U.S. home values continued to fall in October, but at a rate that has stabilized as the market heads toward a bottom, according to a report from property valuation site Zillow.
Nationally, home values dipped 0.3 percent in October from September, and declined 5.1 percent from October 2010, to $147,900.
"The rate of monthly depreciation has stabilized around -0.2 percent to -0.3 percent over the last few months, an improvement compared to the fall of last year, when rates reached more than 0.8 percent monthly depreciation," the report said.
Home values have declined 23.7 percent from a May 2007 peak. Zillow said it expects home values to drop another 2 to 4 percent before reaching a bottom in 2012.
"Continued home-value depreciation is a reflection of an abundance of housing supply relative to continued anemic demand despite record high housing affordability and historically low mortgage rates. Low consumer confidence and fears of further price declines continue to contribute to a crisis of confidence among potential buyers," the report said.
"However, I’m encouraged by the positive, albeit slow, progress in working down the unemployment rate, which should help to improve consumers’ appetites for buying homes," added Stan Humphries, Zillow’s chief economist, in a statement.
Of the 156 metropolitan areas tracked by Zillow, 61 percent saw home values decline on a monthly basis; a quarter saw monthly increases; and 14 percent remained flat. Only 6 percent (10 metros) saw home values increase on an annual basis. Seven of those metros also experienced monthly appreciation: Fort Collins, Colo.; Honolulu; Madison, Wis.; Lincoln, Neb.; Oklahoma City; Fort Myers, Fla.; and Tulsa, Okla.
Of the 25 largest metro areas, all except Pittsburgh saw year-over-year decreases. Atlanta posted the biggest drop, down 14.7 percent, followed by Tampa, Fla., down 10.7 percent. Pittsburgh saw home values appreciate a slight 0.4 percent year over year.
Only four of the 25 largest metros saw monthly appreciation: Detroit; Phoenix; San Diego, Calif.; and Pittsburgh. Detroit posted the highest increase, up 1 percent. Of the remaining metros, St. Louis posted the largest monthly drop, falling 1.9 percent, followed by Atlanta, down 1.4 percent.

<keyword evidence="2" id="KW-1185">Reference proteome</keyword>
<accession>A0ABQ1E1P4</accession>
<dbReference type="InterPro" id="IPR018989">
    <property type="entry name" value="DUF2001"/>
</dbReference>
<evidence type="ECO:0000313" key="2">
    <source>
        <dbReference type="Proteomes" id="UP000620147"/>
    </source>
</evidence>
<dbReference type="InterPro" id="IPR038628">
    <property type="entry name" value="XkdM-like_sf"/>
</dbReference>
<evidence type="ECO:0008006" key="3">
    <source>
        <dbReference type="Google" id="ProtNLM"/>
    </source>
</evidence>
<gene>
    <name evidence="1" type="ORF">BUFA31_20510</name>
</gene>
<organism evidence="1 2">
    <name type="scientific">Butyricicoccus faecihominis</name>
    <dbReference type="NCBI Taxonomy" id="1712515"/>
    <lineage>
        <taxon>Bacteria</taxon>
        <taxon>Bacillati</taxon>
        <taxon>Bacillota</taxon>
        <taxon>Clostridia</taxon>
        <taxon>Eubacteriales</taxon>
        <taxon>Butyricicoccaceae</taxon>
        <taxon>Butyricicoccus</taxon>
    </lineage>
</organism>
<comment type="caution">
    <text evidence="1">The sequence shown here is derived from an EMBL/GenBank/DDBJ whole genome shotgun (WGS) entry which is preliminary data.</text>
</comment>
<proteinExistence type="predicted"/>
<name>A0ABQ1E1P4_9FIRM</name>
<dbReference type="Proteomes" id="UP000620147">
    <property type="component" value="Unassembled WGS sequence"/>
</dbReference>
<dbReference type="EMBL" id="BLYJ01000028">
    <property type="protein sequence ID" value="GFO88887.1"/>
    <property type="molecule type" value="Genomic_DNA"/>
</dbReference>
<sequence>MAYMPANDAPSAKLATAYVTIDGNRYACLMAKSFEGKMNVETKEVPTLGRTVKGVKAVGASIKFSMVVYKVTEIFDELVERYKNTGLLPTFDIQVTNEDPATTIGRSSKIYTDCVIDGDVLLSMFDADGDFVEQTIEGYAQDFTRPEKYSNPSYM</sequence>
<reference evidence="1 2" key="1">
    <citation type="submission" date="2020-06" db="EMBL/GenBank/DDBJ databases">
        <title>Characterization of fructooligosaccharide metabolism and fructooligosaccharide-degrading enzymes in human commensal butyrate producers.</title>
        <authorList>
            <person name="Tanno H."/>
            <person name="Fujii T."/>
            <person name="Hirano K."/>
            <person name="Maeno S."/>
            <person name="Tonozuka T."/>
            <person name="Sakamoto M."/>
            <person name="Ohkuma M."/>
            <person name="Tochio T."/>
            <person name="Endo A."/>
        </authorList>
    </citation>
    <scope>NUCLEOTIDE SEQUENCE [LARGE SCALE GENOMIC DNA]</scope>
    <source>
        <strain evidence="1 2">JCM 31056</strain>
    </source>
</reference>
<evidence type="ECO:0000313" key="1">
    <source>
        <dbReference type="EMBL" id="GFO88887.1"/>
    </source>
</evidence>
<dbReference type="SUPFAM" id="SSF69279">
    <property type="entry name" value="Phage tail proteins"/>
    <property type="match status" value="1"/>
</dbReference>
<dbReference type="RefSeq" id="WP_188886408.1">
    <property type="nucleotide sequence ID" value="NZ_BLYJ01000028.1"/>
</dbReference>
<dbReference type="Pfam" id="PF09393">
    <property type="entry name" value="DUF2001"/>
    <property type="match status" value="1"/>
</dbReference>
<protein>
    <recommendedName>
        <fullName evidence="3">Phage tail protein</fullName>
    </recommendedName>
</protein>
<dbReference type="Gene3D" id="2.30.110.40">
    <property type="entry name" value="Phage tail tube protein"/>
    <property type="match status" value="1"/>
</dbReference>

|Largest 25 metros|
covered by Zillow
|Miami-Fort Lauderdale, Fla.||$136,800||-0.1%||-4.9%||-55.4%||—||—|
|Minneapolis-St. Paul, Minn.||$164,000||-0.6%||-9.1%||-31.5%||10.5||18.9%|
Homes were foreclosed on at a rate of 8.1 per 10,000 in October, a decline from an all-time high of 10.7 per 10,000 in October 2010, just before a controversy involving documentation irregularities caused a slowdown in foreclosure proceedings. The share of foreclosure resales in the market was 19.4 percent in October.
"We do expect an increase in the foreclosure liquidation rate either in conjunction with a settlement between major lenders and servicers and various states’ attorneys general or, alternatively, in the aftermath of the settlement effort falling apart.
This will cause the cumulative number of homes in foreclosure status to begin to fall again as these homes become REO (real estate owned), unfortunately putting renewed downward pressure on home values," the report said.
October’s report includes the addition of 18 million homes to the coverage area of Zillow’s Home Value Index, which previously covered 750 U.S. counties and now covers nearly 3,000.
Many of the homes added are in rural locations, which typically have lower home values, resulting in a lower national Zillow Home Value Index.
For example, September’s national index value fell to $148,400 from $171,500 after the data from the added counties was included. Zillow’s national home-value index is a weighted average of the median home value for each county.
Index values at the metro level were little changed because most homes within major metro areas had previously been covered, the report said.
Data from the added counties has been recomputed into the historical data back to 1996 for the Zillow Home Value Index, "so there is no discontinuity," the report said.
|Contact Inman News:|
|Letter to the Editor|